His Church has prized emotionality over emotional health, manipulation over honesty, and getting seats at important tables over widening the Table for whatever poorly dressed, badly smelling, unpopular human desperately needs grace.
This is the Church, in all its messiness and sin.
If this Church has not nourished you, it isn’t your fault.
And you who have left to go seek nourishment are blessed – blessed by the Christ who sat at a well, and told a nameless woman about streams of water that would never run dry.
If you aren’t being nourished; if what they told you would nourish you has started to feel like death and not life; if you are hanging on to old ways of knowing Jesus that are taking your energy instead of filling you up; if you are trying to serve the world on your exhausted energy because someone told you that you “should” serve in a particular way; if you feel like you’re trapped in old sins that the old way of doing religion isn’t giving you freedom from; if you feel like you need to repent but the old way of repenting is so full of shame and self-hatred that you don’t know how to come to the streams of grace without killing yourself first; if you are so tired you don’t know what they mean when they say that Jesus’ yoke is heavy and His burden is light;
hear our Jesus speaking to the ones that He loves:
“Blessed are you who are poor, for yours is the kingdom of God.
“Blessed are you who are hungry now, for you will be filled.
“Blessed are you who weep now, for you will laugh.
Blessed, blessed, blessed are the ones who are in-between what is old and what is new, between what is dead and what is resurrected, between the religion of the oppressor and the religion of the oppressed. Blessed are the ones who have left their churches and haven’t found new ones. Blessed are the gay kids. Blessed are the burnt out working moms. Blessed are the worship leaders who don’t believe it anymore. Blessed are the incarcerated. Blessed are the scared. Blessed are those experiencing homelessness. Blessed are the thirsty. Blessed are the ones who say out loud that this stone is not bread, and are brave enough to go looking for food. Blessed are the tumbleweeds.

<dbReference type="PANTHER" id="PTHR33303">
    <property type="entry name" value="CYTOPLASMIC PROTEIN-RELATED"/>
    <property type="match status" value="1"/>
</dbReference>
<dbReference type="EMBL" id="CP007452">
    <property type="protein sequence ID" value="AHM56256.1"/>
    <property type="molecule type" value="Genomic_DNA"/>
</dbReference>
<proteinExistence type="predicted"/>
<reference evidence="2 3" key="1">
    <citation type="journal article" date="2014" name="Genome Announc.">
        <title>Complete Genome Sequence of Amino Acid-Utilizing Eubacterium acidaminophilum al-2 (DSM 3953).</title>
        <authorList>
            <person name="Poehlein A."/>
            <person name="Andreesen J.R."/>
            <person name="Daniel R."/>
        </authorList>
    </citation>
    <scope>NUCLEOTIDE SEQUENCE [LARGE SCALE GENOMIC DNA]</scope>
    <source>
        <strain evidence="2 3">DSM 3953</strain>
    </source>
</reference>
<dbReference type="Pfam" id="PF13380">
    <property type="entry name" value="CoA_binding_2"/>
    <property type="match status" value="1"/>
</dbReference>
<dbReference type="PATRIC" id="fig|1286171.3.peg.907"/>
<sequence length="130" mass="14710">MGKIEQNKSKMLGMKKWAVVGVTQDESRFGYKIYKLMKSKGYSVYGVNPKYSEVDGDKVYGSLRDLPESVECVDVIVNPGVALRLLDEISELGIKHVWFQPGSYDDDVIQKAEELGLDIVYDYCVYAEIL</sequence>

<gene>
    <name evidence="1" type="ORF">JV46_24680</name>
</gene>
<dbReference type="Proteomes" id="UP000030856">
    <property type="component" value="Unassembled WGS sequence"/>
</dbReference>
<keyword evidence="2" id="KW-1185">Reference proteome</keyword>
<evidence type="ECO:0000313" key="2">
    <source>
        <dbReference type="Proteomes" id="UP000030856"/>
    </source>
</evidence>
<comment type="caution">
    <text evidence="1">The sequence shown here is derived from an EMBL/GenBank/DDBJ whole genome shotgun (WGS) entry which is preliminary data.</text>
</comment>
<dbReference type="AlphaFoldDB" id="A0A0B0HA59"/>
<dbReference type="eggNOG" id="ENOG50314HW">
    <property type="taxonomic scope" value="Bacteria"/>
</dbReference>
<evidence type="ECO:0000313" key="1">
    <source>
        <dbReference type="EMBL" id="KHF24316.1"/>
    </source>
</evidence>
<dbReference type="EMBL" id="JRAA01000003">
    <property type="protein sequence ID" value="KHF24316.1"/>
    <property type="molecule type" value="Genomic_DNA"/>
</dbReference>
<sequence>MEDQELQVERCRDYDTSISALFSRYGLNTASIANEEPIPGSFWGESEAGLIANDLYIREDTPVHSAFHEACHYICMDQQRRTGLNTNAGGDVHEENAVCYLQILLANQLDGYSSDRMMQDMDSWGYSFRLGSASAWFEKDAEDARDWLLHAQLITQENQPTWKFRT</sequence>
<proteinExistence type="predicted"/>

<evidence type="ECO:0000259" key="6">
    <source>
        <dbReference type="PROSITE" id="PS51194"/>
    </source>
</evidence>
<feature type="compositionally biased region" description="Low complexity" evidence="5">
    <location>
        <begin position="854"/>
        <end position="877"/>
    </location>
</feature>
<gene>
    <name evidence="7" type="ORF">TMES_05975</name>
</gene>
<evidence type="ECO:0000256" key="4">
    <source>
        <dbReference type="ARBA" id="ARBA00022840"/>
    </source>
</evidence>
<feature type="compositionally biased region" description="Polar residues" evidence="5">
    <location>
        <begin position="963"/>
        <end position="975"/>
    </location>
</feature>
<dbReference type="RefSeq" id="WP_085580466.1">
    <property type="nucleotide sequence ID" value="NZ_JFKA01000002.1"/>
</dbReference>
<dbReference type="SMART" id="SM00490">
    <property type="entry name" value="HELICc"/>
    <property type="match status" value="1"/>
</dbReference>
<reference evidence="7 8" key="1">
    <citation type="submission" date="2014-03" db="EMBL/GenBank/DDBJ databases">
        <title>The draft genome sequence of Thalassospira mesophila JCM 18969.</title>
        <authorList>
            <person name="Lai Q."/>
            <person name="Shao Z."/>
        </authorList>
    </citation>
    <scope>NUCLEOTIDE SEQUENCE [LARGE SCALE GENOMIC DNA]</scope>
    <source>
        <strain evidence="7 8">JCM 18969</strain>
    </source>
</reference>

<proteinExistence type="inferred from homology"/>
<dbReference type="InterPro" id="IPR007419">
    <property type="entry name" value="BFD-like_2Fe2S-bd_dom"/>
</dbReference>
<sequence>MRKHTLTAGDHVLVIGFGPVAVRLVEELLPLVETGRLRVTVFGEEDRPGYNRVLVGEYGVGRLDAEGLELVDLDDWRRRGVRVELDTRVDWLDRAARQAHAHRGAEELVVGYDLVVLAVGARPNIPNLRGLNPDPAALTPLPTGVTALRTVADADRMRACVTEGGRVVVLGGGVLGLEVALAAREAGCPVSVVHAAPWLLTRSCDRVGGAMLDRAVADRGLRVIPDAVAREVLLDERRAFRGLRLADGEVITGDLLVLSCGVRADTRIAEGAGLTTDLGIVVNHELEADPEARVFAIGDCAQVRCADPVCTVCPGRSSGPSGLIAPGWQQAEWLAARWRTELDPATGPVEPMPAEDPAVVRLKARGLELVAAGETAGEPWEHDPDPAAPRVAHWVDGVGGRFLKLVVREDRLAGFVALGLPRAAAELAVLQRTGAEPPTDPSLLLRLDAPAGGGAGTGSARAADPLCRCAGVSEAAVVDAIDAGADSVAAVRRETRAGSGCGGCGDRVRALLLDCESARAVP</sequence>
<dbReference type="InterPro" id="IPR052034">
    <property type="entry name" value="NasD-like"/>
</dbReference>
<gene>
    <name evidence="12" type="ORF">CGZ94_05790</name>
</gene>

Blessed are the dried up ones, for God will lead them to streams of water.
To my blessed tumbleweeds, I pray that you tumble your way to new resources and fresh streams hidden away where you never thought to look before. I pray you take a lot of risks and let yourself be blown off cliffs, trusting that at the bottom there’s a river. I pray you risk dropping your bucket into one more well, even though all the wells have been empty before.
“What is the difference between a scribe and a prophet?
A prophet loves the people he chastises.”
Gilead, Marilynne Robinson
This all sounds harsh to the Church, but I deeply love the Church. I love the Church so much that it breaks my heart how often, in history, she falls away.
She is always falling away from Christ, like we are. There’s nothing I’ve said about the Church that wasn’t true 50 years ago, 500 years ago, and 2,000 years ago.
The history of the Church is a constant falling away, repenting, and coming back – coming back, though, because through the grace of God, there were people who were brave enough to say that there was no nourishment here.
The Church needs her tumbleweeds, even though she doesn’t like them. The Church needs the tumbleweeds – she needs us to to get the hell out of Dodge, and go hunting for something sustaining, because when the Church has lost her way, she is just as unnourished and unsustained and broken as we are. She needs the water, badly. She needs the ones who are brave enough to say the emperor has no clothes! The church has no Jesus! The well has run dry!
We tumble out of the Church to find Christ in the world, so that we can bring Him back to her.
We tumble out to find nourishment, not just for ourselves, but so that we can run back to town like the woman at the well, yelling for our sisters and brothers that we have found Water from a well that won’t run dry.
I pray you hear Jesus today, blessing you as you tumble.
Blessed are those who left what was not nourishing,
for they will be blown into what gives life –
for the Church,
and for the whole world.